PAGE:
The historical first earthly Buddha. The date of his birth is uncertain as record keeping 3,000 years ago is faulty. Historically his passing into Nirvana is February 15 each year. The son of a Regent King of the Shakya Tribe in the northern region of India located at the foothills of the Himalayas.
His family name was Gautama [ best cow ] Shakya was the Tribes name to which “muni” was added which means Sage. Years later long after his death the name Siddhartha or “goal achieved” was also added. He is said to have been born Lumbini Gardens which still exist today in what is now the village of Paderia in Nepal. It is of course a tourist site of great historical value as people from all over the world visit, yet it is truly a humble site and not like visiting some great temple or shrine. His mother Maya died on the seventh day after his birth and the young boy was raised by his father, his mother’s sister and the various servants. It is said he appeared in the world with a strong balance of both the male and female aspects of Being. His father ensured he had the best of everything including several properties, and in the Indian tradition selected for him a lovely wife, Yashodhara who gave him a son, Rahula. As a human Prince he was bothered by the fact that he lived amongst the very privileged few and leaving his family in the care of his father he went out to discover the world for himself. Shortly thereafter he decided an even more radical lifestyle that of a recluse. After six years of this extreme lifestyle he had an “awakening” in that he realized this was not the correct pathway to freedom he was seeking. Going to the nearby town of Gaya he began a series of what we now call Meditations working out in his mind the balance between the riches he was born into and the life he had lead in the caves and hillsides. Scholars generally agree he was away from his family for a total period of about ten years. This must have been a difficult time for his wife and son, but they soon also left the palace of his father and journeyed throughout India as family and followers. In his enlightened state he began to visit government leaders, others Tribe elders and the general population with his profound outlook on the reality of life which became known as the Middle Pathway to enlightenment. The fact that he had taken the energy from the Bodhi or Fig tree his awakening became known as bodhi, which was translated into “awakened” which is another reason we hear of the Tree of Light. Having attained a World beyond the World of Realization he had gone back to the five other recluses he had shared the caves and forests with shared with them his balanced reality explaining that life is a series of birth, sickness, old age and death. He explained that life is made up of the decisions we make in between these four sufferings that all humans face.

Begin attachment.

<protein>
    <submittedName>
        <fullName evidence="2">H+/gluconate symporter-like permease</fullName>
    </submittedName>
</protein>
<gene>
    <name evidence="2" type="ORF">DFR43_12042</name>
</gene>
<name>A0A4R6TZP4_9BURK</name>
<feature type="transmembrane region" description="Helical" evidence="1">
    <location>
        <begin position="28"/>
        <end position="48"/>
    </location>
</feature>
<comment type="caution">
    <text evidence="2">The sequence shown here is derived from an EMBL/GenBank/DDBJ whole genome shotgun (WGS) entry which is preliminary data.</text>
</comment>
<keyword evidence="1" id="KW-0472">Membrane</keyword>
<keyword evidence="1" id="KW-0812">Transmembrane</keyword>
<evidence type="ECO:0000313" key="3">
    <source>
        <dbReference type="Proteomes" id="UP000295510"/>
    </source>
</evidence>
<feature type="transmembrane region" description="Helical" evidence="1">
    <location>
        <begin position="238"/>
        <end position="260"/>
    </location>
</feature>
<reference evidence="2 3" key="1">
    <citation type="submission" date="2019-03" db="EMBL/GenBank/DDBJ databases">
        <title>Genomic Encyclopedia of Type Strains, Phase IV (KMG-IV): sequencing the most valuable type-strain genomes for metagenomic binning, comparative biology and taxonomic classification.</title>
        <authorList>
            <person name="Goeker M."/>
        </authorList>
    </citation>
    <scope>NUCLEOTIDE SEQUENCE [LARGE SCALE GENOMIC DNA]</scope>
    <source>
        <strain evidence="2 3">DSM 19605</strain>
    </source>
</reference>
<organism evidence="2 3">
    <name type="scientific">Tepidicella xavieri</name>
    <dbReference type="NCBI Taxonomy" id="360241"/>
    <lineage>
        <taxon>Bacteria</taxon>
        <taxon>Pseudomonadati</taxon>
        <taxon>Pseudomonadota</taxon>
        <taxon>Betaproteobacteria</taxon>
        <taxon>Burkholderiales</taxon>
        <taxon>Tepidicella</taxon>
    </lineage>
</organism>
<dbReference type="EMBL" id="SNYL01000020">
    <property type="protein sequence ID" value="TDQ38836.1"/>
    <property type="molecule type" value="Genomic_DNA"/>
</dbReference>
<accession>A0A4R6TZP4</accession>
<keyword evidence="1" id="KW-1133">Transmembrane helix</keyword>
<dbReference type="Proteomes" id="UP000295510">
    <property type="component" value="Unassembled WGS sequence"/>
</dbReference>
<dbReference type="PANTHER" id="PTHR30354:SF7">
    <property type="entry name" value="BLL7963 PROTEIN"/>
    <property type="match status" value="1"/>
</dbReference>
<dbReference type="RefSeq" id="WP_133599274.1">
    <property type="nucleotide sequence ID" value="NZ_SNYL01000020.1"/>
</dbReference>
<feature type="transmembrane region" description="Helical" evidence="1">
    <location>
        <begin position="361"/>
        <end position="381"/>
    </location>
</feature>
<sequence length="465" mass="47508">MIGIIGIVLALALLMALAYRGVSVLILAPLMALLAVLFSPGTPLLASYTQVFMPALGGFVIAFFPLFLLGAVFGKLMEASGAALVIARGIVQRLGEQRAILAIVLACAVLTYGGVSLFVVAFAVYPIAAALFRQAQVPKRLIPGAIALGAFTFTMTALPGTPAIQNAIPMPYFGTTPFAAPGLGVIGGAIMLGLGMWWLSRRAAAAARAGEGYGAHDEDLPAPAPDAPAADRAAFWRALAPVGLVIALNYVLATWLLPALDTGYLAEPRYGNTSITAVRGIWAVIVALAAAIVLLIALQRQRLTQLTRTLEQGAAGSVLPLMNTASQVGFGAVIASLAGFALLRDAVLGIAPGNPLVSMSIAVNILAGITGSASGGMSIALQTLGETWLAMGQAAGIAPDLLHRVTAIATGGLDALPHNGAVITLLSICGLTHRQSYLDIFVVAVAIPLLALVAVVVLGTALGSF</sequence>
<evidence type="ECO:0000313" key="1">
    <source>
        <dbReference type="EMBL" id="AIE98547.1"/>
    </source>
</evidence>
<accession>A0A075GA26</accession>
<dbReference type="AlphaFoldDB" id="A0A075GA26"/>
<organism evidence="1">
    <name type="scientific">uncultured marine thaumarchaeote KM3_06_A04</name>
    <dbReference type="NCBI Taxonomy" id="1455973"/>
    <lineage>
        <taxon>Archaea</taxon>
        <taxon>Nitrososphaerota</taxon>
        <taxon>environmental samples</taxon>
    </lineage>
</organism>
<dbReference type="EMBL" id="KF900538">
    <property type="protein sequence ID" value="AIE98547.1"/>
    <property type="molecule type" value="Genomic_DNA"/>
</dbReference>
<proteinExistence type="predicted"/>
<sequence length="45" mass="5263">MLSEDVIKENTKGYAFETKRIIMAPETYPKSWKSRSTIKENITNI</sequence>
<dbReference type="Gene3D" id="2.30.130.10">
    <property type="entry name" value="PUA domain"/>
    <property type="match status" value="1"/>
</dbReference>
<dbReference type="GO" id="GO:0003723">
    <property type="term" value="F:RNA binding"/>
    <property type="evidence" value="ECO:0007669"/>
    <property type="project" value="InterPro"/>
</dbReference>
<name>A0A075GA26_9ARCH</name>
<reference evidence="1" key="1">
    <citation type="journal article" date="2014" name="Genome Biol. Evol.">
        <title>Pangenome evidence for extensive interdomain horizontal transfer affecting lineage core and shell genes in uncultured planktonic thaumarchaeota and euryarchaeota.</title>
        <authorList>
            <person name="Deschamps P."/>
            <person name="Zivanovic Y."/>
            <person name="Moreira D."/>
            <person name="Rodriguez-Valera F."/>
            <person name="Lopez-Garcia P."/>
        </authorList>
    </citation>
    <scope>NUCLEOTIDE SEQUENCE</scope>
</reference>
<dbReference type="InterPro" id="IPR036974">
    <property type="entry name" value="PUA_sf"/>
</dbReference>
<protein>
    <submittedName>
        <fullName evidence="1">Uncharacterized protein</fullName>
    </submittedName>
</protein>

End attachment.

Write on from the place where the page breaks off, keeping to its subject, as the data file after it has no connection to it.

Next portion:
As the years went by his teachings grew rapidly for he had both the money and the means to affect those in the know, those who had the power to make change happen. Soon he had a following of local leaders offering him and his group places to stay. We begin to see the names of Shariputra, and Maitreya and Manjusri, who are told they will become Buddha’s. The traveling group grew in numbers and we are told that at any one time 200 to 300 people traveled together in what became known as the Sangha of followers, nuns and a new priesthood, not Hindu, based on his teachings, later this included the Lay believers.